For example if the couple agree that land purchased by the husband in 1980 for €20,000 should now be transferred to the wife at its current value of €100,000, the wife is deemed to take the land at the value of €20,000 in 1980 for tax purposes. If she later sells it for €100,000, she will have made a chargeable capital gain calculated as follows:
Disposal price 100,000
Less Acquisition cost 20,000
Indexation factor to 2004 3.240
Indexed acquisition cost (64,800)
Capital Gain 35,200
Tax at 33% (ignoring personal exemption) 11,616
Therefore the wife should ensure that the agreement to transfer €100,000 in value of land to her is treated in division terms at a value of €100,000 less the accrued unrealized indexed gain at the current rate of CGT. In the case of a loss on shares instead of transferring the shares, if more convenient, the shares could be sold by one and repurchased by the other spouse so that the loss relief restrictions would not apply as the spouses are no longer living together .
188.8.131.52 Principal Private Residence Relief (PPR)
Where a transfer is made by a couple of a property in which they lived, no CGT will arise by virtue of the principal private residence relief.
Couples with more than 2 residences available to them (whether they own them or not) must elect which one will qualify for the relief within 2 years of acquiring or occupying the second residence or else leave themselves open to the Inspector of Taxes chosing for them.
While this may not impact on a spouse transferring the house to the other spouse on foot of a court order, it might be relevant if there is agreement that the family house is to be sold at a later stage and the couple are no longer living in it together but one (the non owner) lives there and the other, as owner disposing of the house, is living in another house that s/he also owns.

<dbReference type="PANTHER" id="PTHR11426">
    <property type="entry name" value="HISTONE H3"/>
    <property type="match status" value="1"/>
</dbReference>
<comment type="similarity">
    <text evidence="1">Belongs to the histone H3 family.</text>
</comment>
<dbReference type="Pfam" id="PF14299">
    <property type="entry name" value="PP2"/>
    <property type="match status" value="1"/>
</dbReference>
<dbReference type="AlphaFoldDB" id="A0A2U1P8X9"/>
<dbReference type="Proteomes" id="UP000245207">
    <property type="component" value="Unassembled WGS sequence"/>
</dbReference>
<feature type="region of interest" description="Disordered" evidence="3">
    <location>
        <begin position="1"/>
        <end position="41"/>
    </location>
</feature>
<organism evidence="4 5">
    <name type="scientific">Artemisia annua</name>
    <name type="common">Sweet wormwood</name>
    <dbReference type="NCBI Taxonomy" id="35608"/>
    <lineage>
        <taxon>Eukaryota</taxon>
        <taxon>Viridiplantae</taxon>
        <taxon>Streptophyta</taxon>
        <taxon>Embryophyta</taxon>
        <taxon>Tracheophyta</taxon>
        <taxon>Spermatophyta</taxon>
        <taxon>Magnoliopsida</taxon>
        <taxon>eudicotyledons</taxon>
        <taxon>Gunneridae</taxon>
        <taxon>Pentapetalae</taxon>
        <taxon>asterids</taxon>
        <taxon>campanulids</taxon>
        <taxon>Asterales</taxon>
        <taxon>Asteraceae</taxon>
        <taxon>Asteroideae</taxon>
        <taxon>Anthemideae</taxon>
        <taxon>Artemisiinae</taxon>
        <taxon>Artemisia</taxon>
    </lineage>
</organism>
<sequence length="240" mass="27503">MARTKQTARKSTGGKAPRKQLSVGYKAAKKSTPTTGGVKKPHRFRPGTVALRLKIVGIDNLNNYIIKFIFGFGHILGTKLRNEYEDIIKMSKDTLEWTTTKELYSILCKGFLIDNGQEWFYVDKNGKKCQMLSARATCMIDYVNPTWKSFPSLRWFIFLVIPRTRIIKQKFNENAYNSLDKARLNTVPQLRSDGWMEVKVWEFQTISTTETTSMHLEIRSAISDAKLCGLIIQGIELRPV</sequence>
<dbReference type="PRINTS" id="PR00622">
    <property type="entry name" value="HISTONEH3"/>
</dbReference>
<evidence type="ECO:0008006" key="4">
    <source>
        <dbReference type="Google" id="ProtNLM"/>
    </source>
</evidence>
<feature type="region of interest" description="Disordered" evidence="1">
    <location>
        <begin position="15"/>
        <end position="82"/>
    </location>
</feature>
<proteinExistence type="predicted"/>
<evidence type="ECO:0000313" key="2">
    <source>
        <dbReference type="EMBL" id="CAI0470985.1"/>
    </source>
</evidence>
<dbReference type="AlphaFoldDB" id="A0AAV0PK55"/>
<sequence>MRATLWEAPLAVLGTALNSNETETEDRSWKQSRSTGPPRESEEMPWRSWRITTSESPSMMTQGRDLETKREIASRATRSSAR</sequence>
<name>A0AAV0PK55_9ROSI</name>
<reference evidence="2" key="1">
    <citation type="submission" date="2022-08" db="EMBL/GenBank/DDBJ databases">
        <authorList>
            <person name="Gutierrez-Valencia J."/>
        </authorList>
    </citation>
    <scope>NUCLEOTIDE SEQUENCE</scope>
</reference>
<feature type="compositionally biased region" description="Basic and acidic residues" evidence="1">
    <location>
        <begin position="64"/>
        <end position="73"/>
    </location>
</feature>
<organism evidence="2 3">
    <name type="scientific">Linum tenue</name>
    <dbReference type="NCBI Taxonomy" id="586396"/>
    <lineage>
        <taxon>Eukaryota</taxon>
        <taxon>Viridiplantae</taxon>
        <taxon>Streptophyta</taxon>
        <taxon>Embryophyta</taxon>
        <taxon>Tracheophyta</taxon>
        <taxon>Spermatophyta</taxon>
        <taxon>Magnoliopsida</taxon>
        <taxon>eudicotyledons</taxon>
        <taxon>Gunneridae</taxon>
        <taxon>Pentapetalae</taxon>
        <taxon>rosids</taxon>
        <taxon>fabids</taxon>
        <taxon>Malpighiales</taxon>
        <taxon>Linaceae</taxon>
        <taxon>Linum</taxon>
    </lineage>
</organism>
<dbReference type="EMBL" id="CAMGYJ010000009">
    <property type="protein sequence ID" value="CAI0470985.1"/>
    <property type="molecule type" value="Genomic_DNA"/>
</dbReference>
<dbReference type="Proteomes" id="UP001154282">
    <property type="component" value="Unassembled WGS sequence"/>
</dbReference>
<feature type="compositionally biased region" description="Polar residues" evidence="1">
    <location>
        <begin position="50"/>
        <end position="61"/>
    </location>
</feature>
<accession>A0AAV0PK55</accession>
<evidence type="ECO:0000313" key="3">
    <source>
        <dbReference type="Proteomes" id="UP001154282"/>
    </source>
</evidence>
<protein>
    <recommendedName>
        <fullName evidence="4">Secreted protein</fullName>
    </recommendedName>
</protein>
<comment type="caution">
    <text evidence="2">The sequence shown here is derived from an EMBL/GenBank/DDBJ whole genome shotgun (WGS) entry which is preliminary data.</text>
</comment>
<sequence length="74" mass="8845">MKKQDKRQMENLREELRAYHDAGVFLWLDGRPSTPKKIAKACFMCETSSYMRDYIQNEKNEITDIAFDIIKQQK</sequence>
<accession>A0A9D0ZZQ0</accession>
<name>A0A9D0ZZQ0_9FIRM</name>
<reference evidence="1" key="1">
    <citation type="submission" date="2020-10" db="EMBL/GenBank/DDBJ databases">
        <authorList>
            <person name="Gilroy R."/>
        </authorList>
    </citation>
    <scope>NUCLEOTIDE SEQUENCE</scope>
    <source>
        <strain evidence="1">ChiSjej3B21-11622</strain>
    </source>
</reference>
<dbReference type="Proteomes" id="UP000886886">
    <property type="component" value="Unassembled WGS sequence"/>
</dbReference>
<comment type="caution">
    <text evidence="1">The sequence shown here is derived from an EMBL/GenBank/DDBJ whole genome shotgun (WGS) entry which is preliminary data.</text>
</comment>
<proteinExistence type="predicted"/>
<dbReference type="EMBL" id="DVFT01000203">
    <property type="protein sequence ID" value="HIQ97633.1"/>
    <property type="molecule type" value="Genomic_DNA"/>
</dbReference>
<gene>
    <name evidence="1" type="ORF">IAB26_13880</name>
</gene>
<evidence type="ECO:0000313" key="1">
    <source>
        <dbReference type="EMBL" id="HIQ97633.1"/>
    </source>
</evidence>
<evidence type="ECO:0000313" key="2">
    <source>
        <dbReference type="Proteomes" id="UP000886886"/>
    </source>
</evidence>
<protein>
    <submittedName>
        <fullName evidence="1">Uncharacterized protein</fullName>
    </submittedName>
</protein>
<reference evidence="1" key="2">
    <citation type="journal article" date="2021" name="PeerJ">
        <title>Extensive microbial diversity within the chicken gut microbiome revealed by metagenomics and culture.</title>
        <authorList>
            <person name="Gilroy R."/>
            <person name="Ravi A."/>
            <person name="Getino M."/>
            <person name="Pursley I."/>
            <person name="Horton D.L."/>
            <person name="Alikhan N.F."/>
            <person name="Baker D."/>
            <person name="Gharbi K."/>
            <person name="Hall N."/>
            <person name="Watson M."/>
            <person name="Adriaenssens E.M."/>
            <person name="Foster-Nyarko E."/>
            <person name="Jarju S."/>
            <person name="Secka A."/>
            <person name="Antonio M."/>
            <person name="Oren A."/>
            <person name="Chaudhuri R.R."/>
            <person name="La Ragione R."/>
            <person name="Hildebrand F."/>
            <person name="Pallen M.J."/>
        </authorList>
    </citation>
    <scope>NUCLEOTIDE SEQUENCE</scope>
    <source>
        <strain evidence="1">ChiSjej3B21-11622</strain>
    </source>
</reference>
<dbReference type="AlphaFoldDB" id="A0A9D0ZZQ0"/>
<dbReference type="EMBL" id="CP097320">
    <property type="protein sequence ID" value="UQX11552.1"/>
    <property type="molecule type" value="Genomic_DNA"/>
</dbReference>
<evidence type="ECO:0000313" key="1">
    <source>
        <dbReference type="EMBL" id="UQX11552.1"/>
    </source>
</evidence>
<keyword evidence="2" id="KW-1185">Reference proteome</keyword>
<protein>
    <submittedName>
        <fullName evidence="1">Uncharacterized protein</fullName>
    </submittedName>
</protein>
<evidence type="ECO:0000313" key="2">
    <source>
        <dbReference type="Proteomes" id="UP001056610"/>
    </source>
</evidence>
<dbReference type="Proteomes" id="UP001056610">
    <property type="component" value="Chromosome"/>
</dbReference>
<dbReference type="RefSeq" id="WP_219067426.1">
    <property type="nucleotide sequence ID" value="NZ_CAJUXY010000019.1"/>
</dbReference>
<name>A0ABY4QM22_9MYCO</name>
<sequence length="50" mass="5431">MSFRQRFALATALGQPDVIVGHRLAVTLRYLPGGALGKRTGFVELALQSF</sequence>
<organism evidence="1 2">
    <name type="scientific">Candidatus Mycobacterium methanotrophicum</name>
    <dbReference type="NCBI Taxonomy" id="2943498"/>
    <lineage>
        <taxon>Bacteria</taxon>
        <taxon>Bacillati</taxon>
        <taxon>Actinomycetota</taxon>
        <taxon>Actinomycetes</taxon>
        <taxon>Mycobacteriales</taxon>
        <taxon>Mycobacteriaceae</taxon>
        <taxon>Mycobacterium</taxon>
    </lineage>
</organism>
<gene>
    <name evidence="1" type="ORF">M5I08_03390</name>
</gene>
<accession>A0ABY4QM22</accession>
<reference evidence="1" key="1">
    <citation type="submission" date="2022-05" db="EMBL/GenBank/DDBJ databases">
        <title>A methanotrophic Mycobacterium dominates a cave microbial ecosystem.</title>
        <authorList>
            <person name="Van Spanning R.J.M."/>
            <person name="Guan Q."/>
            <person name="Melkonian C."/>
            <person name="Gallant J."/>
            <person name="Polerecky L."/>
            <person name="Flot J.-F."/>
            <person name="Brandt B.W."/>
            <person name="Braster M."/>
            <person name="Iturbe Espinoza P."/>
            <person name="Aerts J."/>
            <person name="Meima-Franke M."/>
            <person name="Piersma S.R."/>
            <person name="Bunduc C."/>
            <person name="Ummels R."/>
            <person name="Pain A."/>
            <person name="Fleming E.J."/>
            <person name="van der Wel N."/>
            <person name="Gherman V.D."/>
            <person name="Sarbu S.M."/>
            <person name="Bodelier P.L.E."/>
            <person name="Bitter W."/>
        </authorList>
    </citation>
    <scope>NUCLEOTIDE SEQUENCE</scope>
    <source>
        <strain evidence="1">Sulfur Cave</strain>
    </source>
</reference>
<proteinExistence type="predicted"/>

1. Frequently Asked Questions on Taxation and the Redress Scheme for Cohabiting couples September 2012- attached
2. IT2 Taxation of Married Persons and Civil Partners July 2011 – attached
3. IT3 What to do about tax on the breakdown of a marriage, civil partnership or cohabiting relationship - attached
4. Frequently Asked Questions on Taxation and Civil Partners September 2012
5. Taxation of Cohabitants
Extracts from Taxes Consolidation Act 1997 (TCA97) and Capital Acquisitions Tax Consolidation Act 2003 (CATCA03)
Section 1031P TCA97 Interpretation (Chapter 1)
(1)In this Part— “cohabitant” has the same meaning as in section 172 of the Civil Partnership and Certain Rights and Obligations of Cohabitants Act 2010; “inspector”, in relation to a notice, means any inspector who might reasonably be considered by the individual giving notice to be likely to be concerned with the subject matter of the notice or who declares himself or herself ready to accept the notice; “qualified cohabitant” has the same meaning as in section 172 of the Civil Partnership and Certain Rights and Obligations of Cohabitants Act 2010.
Section 1031Q TCA97 Maintenance where relationship between cohabitants ends